A survey of rhetoric done largely in two takes: first, as the art of persuasion, and second, as a perspective in literary criticism. The course also examines special topics, for example, is logic gendered? A major goal of the course is to enable students to recognize a rhetorical treatment of a subject matter.
WRT/EGL 509 History and Structure of English
This course is an introduction to the linguistic, grammatical, and stylistic analysis of literary texts, from the Old English period to the late eighteenth century, though some attention is also paid to non-literary texts, especially in non-standard varieties of English.
WRT/EGL 592 Problems in the Teaching of Writing
This course provides an overview of writing pedagogy as applied to tutoring in a Writing Center or an English classroom.
WRT/EGL 612 Composition Theory
This course explores the relationship between reading and writing skills, the differences between speech production and writing production, and the relationship between literacy, culture and language policies.
WRT/EGL 613 Research in Composition
This course provides an introduction to the nature of empirical research in composition studies. Students will survey landmark research studies, learn how to read research reports critically, and conduct a mini-research project in their own classrooms or tutoring situations to analyze underlying causes of students' writing problems.
WRT/EGL 614 Topics In Composition And Writing
Literature Vs. Composition: Professional and Pedagogical Issues
This course examines the (in)compatibility of theories, politics, and administration of literary and composition instruction in post-secondary and secondary institutions. This course can be a directed reading in particular areas of interest for classroom teachers, or a pilot study to prepare for the Ph.D. dissertation in Composition Studies. The shape of the course will be geared to the needs of those enrolled.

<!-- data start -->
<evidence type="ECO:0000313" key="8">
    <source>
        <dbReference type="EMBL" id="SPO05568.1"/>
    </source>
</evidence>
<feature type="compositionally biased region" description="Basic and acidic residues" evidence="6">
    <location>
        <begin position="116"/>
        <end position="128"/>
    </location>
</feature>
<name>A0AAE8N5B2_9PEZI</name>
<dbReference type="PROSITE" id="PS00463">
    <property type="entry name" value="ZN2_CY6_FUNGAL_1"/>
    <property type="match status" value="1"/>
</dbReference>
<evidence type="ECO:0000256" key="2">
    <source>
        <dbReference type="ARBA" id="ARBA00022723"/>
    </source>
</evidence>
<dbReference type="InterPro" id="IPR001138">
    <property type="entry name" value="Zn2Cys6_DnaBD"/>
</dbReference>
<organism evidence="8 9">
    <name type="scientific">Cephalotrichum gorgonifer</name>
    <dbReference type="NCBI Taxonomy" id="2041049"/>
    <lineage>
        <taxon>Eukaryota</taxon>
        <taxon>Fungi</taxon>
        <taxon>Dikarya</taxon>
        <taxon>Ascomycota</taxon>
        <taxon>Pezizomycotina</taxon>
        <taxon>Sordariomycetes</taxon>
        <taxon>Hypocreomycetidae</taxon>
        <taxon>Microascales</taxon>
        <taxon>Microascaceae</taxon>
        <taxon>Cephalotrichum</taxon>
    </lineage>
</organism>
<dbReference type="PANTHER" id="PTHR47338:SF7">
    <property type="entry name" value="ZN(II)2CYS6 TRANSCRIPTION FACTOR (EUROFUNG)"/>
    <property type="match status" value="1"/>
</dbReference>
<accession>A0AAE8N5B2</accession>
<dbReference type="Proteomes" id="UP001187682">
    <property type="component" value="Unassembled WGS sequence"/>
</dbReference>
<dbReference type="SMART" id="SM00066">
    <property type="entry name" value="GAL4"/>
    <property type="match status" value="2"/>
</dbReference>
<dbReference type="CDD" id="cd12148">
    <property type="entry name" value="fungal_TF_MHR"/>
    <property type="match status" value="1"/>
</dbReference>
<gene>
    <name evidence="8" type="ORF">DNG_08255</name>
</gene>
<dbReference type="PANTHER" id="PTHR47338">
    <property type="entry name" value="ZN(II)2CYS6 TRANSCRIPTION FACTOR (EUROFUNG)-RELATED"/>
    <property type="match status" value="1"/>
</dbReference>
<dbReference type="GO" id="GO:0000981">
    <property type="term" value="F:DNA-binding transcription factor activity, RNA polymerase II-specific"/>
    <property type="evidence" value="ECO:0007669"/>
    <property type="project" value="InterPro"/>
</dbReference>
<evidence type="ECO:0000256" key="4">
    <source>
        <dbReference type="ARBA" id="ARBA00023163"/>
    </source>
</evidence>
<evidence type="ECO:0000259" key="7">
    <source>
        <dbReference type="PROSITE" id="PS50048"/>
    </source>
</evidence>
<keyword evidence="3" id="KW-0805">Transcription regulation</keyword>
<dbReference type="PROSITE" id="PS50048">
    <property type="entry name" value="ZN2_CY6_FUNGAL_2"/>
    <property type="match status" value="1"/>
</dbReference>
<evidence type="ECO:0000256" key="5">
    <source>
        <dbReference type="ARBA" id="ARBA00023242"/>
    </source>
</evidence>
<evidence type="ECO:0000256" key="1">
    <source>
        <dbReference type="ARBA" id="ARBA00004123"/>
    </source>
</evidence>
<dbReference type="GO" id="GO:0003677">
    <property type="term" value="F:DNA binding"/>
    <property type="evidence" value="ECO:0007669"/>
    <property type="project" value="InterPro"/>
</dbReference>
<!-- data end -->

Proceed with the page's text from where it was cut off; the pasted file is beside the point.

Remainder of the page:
WRT/EGL 698 Practicum in Teaching Writing
This course provides hands-on experience and instruction in the basics of writing pedagogy, including designing writing assignments, sequencing assignments, motivating writing, writing skill development and evaluating writing. Students will also be given a preliminary overview of the major theories driving composition pedagogy.
LIN 522 Phonetics
A study of articulatory phonetics and the international phonetic alphabet, with intensive practice in phonetic transcription from a wide variety of languages. Acoustic phonetics, speech perception, and the applications of phonetics to foreign language teaching.
LIN 527 Structure of English
A description of the major sentence elements, subsystems, and productive grammatical processes of English. The justification of grammatical categories, interaction between systems and processes, and notions of standard and correctness are discussed with a view to their application in the ESL classroom.
LIN 530 Introduction to General Linguistics
An introduction to modern theoretical and applied linguistics, including phonology, morphology, syntax, language acquisition, historical linguistics, and sociolinguistics.
LIN 542 Sociolinguistics
An introduction to major topics in sociolinguistics, including variation theory, language attitudes, language planning, language change, and pidgins and creoles.
Dr. Eugene Hammond, Program in Writing and Rhetoric
Dr. Peter Khost, Program in Writing and Rhetoric
Dr. Patricia Dunn, English
Dr. Kenneth Lindblom, English
Dr. Ellen Broselow, Linguistics
Dr. Daniel Finer, Linguistics
Dr. Joaquin Martinez-Pizarro, English
Federal Department of Education Gainful Employment Disclosure: http://www.stonybrook.edu/finaid/ge/writing_rhetoric_ge.html
Essay Contest Winners 2014-15
RhetComp@StonyBrook (PWR blog)
Writing Center • 631.632.7405 • email@example.com